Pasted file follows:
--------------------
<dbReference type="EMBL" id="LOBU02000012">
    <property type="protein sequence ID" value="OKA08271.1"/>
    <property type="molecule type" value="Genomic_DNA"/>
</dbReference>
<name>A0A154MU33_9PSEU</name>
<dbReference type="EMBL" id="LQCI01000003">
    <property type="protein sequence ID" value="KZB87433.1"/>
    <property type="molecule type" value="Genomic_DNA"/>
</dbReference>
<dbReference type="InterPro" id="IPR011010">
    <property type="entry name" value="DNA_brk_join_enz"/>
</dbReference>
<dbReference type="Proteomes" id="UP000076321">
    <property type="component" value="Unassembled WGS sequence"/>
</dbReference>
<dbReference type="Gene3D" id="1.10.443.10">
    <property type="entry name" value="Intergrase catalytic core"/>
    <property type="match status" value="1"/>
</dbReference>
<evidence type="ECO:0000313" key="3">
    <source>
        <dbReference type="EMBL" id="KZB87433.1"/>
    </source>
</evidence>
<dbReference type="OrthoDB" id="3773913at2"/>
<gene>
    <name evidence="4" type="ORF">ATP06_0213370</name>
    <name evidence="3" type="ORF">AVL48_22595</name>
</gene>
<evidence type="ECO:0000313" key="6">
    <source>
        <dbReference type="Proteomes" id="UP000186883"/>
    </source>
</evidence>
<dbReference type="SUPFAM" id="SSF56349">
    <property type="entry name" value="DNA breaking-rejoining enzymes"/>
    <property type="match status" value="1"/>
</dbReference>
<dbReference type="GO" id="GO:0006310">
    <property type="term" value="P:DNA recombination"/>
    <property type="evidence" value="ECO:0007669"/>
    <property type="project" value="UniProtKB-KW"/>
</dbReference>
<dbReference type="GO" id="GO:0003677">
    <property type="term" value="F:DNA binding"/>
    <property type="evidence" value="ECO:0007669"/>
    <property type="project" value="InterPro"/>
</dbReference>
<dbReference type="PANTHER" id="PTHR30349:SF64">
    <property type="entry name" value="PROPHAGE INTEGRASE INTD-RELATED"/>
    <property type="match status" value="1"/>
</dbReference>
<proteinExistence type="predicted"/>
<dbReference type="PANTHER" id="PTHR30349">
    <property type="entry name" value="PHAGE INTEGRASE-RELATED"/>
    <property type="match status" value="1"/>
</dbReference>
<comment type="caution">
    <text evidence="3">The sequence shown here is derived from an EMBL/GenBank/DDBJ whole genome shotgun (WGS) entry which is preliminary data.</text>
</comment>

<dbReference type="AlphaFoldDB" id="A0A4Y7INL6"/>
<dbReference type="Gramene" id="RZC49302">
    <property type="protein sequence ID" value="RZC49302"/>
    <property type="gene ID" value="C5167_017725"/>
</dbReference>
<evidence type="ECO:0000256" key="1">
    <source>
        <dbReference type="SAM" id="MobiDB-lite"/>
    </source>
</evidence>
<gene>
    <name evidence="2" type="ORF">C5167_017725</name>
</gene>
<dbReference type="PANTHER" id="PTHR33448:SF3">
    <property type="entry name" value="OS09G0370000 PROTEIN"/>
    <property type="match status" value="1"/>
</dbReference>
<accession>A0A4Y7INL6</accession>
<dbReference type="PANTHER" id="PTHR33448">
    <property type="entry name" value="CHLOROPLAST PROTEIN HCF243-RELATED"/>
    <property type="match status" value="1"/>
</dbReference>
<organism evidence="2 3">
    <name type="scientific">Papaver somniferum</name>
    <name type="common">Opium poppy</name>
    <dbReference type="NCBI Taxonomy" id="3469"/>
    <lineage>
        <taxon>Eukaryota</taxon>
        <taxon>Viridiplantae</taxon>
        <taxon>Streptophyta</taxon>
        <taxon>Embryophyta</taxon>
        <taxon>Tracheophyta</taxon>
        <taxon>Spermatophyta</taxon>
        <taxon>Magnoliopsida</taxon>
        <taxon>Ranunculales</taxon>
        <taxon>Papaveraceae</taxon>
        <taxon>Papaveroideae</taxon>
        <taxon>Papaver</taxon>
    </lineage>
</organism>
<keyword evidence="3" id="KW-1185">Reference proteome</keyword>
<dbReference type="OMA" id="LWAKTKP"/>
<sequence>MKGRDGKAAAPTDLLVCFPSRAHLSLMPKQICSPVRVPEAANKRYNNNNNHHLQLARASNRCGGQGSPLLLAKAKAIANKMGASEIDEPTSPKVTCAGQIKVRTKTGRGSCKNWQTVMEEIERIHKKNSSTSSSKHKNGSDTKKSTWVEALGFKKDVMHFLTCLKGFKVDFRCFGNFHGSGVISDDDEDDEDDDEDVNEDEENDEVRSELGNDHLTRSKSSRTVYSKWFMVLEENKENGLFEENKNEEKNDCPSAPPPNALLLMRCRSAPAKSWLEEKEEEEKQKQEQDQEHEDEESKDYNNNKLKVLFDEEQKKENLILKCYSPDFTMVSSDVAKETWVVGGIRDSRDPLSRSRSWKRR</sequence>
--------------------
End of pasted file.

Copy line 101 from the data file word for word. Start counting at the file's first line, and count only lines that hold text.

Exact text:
<keyword evidence="3" id="KW-1185">Reference proteome</keyword>